(revised 2/2019)

Carbamazepine can be a very effective mood stabilizer. You may not hear about it so much, because it is trickier to use and has some risks. The big risks are rare, but they sound scary. However, many people who use it get improvements in sleep and anxiety that could not be achieved with lithium or valproate.

Because carbamazepine is so little understood, I made a brief video presentation about it, 5 minutes; but the same stuff and more is covered below.


  • no weight gain (generally no more than our society commonly produces)
  • no side effects for most people once they are up to speed
  • often significant help with sleep


  • Rare risks to blood, skin, liver
  • Interacts with many other medications
  • Decreases the reliability of birth control pills, requiring condoms or an IUD
  • Requires multiple blood test follow-ups

In general, we probably don’t use it often enough, getting scared away by the risks. However, there is a growing concern that it can cause decreased bone density, although that has not been fully established yet. But between this and the interference with birth control pills, it makes it hard to use for young women. Nevertheless, the risks that go with getting manic symptoms are substantial; and some young women cannot tolerate lithium. And most young women should not use divalproex because of its tendency to cause “polycystic ovarian syndrome”. So sometimes, one has to consider carbamazepine despite the risks.

Carbamazepine can rarely cause a severe anemia — your bone marrow stops making red blood cells. Less rarely, though still very uncommonly, it can cause the marrow to stop making white blood cells. These are your infection-fighting cells, and without enough, you would be vulnerable to a severe infection. Unfortunately, you cannot feel your white blood cell level (too few red cells — “anemia” — is a problem you can feel!). Therefore blood tests are required at least for the first 6 months when this white cell problem usually shows up; after that, it’s much less clear when or even if to monitor; here’s a little essay on balancing tests and safety.

While lithium and valproate may have more daily side effect risks, at least they do not have these potentially fatal risks (though virtually any medication you take can cause a rare “idiosyncratic” reaction, like an allergic response, and be fatal). Thus for almost all patients, carbamazepine is a distant second choice relative to lithium and valproate.

Slow release formulas can make a difference in tolerability: if you cannot tolerated the immediate release 100 or 200 mg , even if you split the dose to 3 times a day ( which is a hassle, but one way to make the immediate release form workable.)

I usually begin with 100mg twice daily, or even once nightly if I’m really being cautious. I increase to 600 mg total (e.g. 300 mg twice daily) as soon as the lower dose is clearly tolerated. Some patients just can’t take carbamazepine even in the lowest doses: they develop severe nausea, dizziness, and a listlessness that does not diminish with time. That makes things a little tricky, as these are the side effects (along with blurred vision) of too high a carbamazepine level. However, patients who can handle the lower doses will generally find these side effects diminish rapidly, within 3-4 days. They often experience them at each dose increment, again diminishing quite rapidly.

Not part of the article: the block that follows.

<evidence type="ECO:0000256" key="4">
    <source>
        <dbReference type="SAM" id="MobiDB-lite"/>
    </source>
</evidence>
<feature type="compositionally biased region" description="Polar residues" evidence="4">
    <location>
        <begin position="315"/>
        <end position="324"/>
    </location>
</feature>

Carbamazepine increases the activity of enzyme systems in the liver, so that the liver chews up medications more quickly. This reduces the blood levels of other medications you might be taking (not all, but most). Thus carbamazepine has potential interactions with other common medications, generally lowering their levels. So the risk to watch for is loss of effectiveness of a medication that was previously working. There are two classic medications to watch for in this respect: warfarin (coumadin), a blood thinner; and birth control pills! Women on BCP’s are at risk of pregnancy when carbamazepine is started and should use additional means of birth control until their cycles are clearly regulated and the dose of carbamazepine is no longer increasing.

This enzyme increase also affects carbamazepine itself: blood levels of carbamazepine fall as the induction (enzyme increase) occurs, generally over the first three months on the medication. It is crucial to recognize that although you may feel the medication “stopped working”, it may be that all you have to do is turn up the dose to get back to the original, effective blood level.

At one conference I heard someone advocate “get to 1200 mg”, and since following that suggestion I have had more success with this medication. It is as though everyone’s liver eventually becomes similar in enzyme activity at this dose.  Blood levels on 1200 mg are usually at the top of the therapeutic range. However, levels do not predict response well, so there is usually little reason to measure them. So I generally follow the “get to 1200” plan. Just keep increasing, slowly, until it’s working fully — unless there are side effects that will not diminish.  In that case, go back down one step until those side effects are gone or fully manageable, and that’s the maximum dose. See how blood levels don’t really matter?

Rash is common with carbamazepine and can progress to a severe skin condition called “Stevens-Johnson Syndrome”, which can be fatal. You must watch for a rash, call if in doubt, and you may have to stop the medication if a rash occurs.

When does the rash show up, if it’s going to?

(Update 5/2015): For almost everyone who’s going to react to carbamazepine with a rash, it happens in the first three weeks, and the majority get it in two weeks. After that, the risk is far, far lower (but not zero, so don’t entirely relax vigilance). Levi

CBZ rash onset graph